The Present

Fiction by L.V. Marinov

The house is bright. The house is modern. The cathedral ceiling in the living room is divine. And the windows… oh those windows, huge and rectangular, taking up entire walls. They frame the teals of the Gulf of Mexico like oversized paintings, shimmering with afternoon sun.

My granddaughter is turning five; her party is set for five o’clock. The house belongs to the in-laws. Tucked in a secluded dead-end by the beach, it’s the best Florida has to offer: a turquoise pool, endless sand across the road, the glory of tropical summer.

I’d brought her present all the way from Israel. We’re Sephardic, my husband and I. She’d stayed with Nonna and Nonno for over a month and had been happy in our town of Ashdod. I cooked. She slept soundly, laughed, played with kids on the dusty road outside our house. Nonno bought her favorite ice cream from a U.S.-style Mr. Softee that came round twice a week.

We flew back to JFK airport the best of friends, her chestnut hair spread on my lap as she snoozed through the flight. Airplanes excited her, crowds scared her. Her hand, moist in mine, gripped tight as we stood in the line of passengers waiting to clear immigration. I counted my blessings. This precious kid: so loving, so innocent. My pregnancy had come late, and had been risky. The obstetricians advised against a second child. I cried my eyes out when my son announced his firstborn was to be a little girl. Finally, a larger family, if one split by an ocean. A granddaughter that would one day carry forth the torch of love and tradition, the rituals that make us who we are: cake recipes and wedding dresses and family photos out of focus.

Her present was in my suitcase, a doll she’d spotted in Ashdod. In shekels, it was expensive. Nonno bought it surreptitiously; I wrapped it in my clothes to keep it a surprise.

As soon as she saw her mother at the JFK terminal, she ran up to her, showing off a new found confidence in the way kids do when they’ve mastered a new skill. She’d grown so much in a month, her mother said. Nonna was quickly put out of mind. Nonna was okay with that.

A week later we flew to Florida.


The guests arrive, friends of her parents’ and neighbors my age, some younger. My son stayed in New York for work. He was to fly in later that evening.

I place my gift on around table in the vestibule, competing for real estate with a pile of offerings: colorful packages from her aunts and uncles, her American grandparents, my son and daughter-in-law. There’s barely any room for the box from Ashdod, its wrapping thinner, less fanciful than its New World counterparts.

Blowing of candles. iPhone photography. Then the opening of gifts. She starts with the large stones, tearing the wrappings with savage joy. A castle craft kit, an inflatable unicorn, a sprinkle-art board. Her gaze, crazed with indulgence, skips from package to package. “Mommy, look, look!” she cries. “A slime box. A Nerf gun. And a Barbie!” I wonder how many presents she gets for the other holidays.

By the time she’s unwrapped what turns out to be her first Lego, she’s begun to lose interest. The sparkle in her eyes dims; her movements turn listless. A pink guitar emerges from a see-through plastic box. She doesn’t bother to take it out.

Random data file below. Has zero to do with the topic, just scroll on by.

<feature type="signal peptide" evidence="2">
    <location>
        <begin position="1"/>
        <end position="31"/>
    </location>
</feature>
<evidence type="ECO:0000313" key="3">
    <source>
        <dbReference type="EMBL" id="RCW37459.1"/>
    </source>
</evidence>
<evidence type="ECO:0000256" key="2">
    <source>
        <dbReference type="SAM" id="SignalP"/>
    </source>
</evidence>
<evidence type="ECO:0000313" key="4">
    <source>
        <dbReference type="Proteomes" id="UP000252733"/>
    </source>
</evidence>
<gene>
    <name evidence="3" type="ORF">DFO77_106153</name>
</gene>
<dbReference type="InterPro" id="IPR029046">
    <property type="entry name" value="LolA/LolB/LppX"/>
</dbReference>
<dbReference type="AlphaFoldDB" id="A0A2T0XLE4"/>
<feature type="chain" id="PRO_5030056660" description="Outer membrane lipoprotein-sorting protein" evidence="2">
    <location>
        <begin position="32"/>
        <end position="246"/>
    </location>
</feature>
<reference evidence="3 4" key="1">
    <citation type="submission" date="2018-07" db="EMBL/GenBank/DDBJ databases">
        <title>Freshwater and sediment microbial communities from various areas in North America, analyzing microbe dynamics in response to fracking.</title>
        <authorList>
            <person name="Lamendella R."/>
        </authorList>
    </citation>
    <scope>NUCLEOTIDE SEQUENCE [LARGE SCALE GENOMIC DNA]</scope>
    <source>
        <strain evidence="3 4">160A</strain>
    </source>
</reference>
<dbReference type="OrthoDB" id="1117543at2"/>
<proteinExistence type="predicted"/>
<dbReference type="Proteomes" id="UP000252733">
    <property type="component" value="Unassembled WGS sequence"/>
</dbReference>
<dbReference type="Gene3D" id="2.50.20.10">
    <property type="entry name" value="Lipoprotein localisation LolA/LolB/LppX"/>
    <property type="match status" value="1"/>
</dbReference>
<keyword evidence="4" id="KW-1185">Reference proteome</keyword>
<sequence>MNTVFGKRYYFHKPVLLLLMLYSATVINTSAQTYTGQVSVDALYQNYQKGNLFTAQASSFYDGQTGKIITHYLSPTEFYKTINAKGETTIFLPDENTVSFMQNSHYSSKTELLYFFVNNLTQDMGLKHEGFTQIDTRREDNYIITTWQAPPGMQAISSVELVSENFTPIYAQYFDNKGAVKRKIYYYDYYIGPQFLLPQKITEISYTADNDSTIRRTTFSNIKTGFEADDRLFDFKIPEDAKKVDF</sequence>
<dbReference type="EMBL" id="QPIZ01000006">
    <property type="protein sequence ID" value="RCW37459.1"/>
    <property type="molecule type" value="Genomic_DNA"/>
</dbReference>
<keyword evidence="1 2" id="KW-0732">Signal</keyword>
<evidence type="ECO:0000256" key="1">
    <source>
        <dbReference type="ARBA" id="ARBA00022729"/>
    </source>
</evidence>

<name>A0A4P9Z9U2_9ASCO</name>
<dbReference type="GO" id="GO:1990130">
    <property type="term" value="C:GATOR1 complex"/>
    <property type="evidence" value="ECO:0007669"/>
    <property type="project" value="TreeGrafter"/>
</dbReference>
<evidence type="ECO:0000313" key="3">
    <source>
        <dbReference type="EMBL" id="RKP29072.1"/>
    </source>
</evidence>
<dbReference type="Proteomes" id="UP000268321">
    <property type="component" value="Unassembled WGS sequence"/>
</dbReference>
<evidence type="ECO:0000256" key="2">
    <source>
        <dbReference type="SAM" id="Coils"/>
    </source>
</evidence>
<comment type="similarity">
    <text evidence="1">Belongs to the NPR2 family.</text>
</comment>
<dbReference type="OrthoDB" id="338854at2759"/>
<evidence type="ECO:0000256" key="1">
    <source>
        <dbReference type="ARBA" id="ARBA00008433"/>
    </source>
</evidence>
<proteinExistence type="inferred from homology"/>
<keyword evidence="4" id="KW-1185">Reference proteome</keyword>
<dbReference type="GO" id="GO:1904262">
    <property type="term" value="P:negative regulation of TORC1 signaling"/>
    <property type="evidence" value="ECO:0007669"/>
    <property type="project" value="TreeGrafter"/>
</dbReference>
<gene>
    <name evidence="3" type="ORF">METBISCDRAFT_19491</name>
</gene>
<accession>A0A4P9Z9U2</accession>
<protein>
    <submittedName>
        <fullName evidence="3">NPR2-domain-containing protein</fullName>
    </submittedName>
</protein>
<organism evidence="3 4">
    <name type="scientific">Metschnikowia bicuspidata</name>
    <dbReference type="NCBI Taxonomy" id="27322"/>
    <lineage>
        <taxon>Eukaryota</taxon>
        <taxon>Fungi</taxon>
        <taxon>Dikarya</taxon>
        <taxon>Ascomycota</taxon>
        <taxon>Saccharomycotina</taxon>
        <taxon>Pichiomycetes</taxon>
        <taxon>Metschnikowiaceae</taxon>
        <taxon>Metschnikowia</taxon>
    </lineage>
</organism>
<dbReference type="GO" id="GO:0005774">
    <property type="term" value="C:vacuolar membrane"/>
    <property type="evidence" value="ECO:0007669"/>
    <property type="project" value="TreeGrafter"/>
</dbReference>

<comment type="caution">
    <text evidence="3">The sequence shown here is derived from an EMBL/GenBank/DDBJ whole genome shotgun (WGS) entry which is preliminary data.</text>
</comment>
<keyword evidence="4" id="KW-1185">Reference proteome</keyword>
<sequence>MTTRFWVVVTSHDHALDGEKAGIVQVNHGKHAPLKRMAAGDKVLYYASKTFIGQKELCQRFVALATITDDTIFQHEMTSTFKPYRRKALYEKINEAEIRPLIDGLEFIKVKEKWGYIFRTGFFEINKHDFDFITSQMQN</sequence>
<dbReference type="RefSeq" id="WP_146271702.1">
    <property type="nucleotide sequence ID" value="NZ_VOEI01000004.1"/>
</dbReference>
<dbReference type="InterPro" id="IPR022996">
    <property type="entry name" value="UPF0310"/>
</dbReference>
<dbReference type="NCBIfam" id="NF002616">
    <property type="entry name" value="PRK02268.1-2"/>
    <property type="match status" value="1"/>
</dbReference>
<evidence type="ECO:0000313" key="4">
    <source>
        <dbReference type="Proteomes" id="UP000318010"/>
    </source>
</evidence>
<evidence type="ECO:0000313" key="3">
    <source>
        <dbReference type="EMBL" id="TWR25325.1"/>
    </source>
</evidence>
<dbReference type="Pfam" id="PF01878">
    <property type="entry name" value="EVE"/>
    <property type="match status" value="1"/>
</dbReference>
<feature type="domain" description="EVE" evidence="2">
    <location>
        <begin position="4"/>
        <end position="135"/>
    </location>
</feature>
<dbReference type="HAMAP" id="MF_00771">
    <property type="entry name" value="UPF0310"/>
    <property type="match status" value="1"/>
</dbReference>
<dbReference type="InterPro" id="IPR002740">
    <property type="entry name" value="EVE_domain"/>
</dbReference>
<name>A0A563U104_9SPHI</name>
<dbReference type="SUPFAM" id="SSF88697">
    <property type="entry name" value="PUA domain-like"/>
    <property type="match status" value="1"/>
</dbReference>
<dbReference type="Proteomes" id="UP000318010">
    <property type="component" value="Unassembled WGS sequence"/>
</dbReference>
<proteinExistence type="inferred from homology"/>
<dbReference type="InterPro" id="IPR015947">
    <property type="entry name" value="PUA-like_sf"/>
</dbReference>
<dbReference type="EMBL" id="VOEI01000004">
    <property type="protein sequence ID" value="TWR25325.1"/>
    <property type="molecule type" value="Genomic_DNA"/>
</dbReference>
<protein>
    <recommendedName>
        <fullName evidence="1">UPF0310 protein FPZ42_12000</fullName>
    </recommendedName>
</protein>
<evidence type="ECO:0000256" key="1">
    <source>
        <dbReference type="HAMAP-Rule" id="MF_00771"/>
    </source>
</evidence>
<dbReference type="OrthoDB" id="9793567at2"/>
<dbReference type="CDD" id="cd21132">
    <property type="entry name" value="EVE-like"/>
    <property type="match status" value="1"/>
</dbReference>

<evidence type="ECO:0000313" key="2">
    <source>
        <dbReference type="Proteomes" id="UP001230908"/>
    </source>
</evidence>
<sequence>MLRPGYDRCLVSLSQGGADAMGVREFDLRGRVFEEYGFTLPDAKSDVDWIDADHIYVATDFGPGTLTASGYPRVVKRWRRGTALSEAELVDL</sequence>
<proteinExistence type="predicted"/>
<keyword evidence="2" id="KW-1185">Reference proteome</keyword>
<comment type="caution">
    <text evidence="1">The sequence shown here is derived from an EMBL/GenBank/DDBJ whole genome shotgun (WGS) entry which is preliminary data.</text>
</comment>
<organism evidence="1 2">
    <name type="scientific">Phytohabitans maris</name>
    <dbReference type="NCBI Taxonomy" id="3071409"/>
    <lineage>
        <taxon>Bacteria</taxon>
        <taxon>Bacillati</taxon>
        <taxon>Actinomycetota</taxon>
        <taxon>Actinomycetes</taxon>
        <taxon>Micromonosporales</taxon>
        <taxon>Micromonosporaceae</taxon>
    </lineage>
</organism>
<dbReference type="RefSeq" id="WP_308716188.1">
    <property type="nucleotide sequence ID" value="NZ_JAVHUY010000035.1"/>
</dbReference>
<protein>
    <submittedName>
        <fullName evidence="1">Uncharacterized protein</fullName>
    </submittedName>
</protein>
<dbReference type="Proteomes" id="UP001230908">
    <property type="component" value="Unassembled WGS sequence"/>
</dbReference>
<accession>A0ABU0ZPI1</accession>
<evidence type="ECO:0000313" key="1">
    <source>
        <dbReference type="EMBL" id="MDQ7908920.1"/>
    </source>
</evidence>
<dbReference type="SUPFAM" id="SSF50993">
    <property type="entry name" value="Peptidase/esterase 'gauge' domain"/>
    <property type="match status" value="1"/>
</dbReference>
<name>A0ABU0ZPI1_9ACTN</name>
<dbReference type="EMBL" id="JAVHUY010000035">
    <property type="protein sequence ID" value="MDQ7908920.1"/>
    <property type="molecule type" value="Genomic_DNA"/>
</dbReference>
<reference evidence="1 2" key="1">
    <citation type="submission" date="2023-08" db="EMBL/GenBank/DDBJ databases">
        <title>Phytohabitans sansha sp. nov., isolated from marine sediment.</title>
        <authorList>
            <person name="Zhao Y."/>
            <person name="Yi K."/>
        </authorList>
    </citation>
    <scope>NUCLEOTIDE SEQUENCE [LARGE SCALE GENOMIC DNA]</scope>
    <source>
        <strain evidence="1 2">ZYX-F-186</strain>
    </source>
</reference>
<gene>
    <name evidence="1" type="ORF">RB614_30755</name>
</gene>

“Here, sweetie.” I hand her my present. “Would you like to see what Nonna and Nonno’s bought you?” The doll seemed adequate in Israel, yet here, amidst the debris of crinkled paper, it looks sallow, as though it has absorbed the dust and sorrow of the old country. It can’t hold a candle to Barbie’s tan.

She examines it without interest, then tosses it to the side and runs off in search of fresh entertainment. Her mother gazes dotingly at her. Someone begins to blow air in the inflatable unicorn.

“The profligacy will ruin her,” I blurt out in a half-whisper, addressing no one in particular. “She’ll expect everything, and value nothing.” We all admire grit, but we sometimes forget it comes from struggle. It can’t be ordered on Amazon.

The in-laws dart me looks of confusion. I stand by the table, wringing my hands and not breathing. Fluffy clouds are creeping in over the horizon. Or they might just have been there all day, I can’t tell.

“We forgot the tricycle,” someone says. Out comes a scooter-like contraption with heart-patterned grips and pink streamers. The adults resume talking about out-of-state taxes.

She’s a child, for goodness’s sake. The surfeit of generosity isn’t her choice. The looks around the room tell me I’ve painted myself the judgmental mother-in-law.

I bend down to collect a discarded gift wrapper and a burning sensation grips my eyes. Why am I so reactive? It’s not my first time here, and I ought not to be feeling like fish out of water. My Sephardic life— born in Bulgaria on the cusp of World War II; the country overrun by Communism; emigration to Israel, followed by another war— is incomprehensible to the other guests. My parades never wanted for rain. But today is her day. It isn’t about me.

I withdraw to the guest room. Tears come. I look out to the Gulf. Greens of seaweed and juniper flow into shades of graphite, and the sun sprays gold upon the surface of the sea, peering behind fluffy clouds.

Hibiscus and bougainvillea line one end of the lawn. A solitary palm casts shadows upon the thick blades of grass. Soon, sprinklers will douse the greenery in sulphuric well water. A man-made lawn, defying wilderness.

My granddaughter emerges with her new scooter, and as I watch her propel herself towards the beach road, I hope the world will be gentle to her. I hope her lawns will always stay green.

Published 7th February, 2023.

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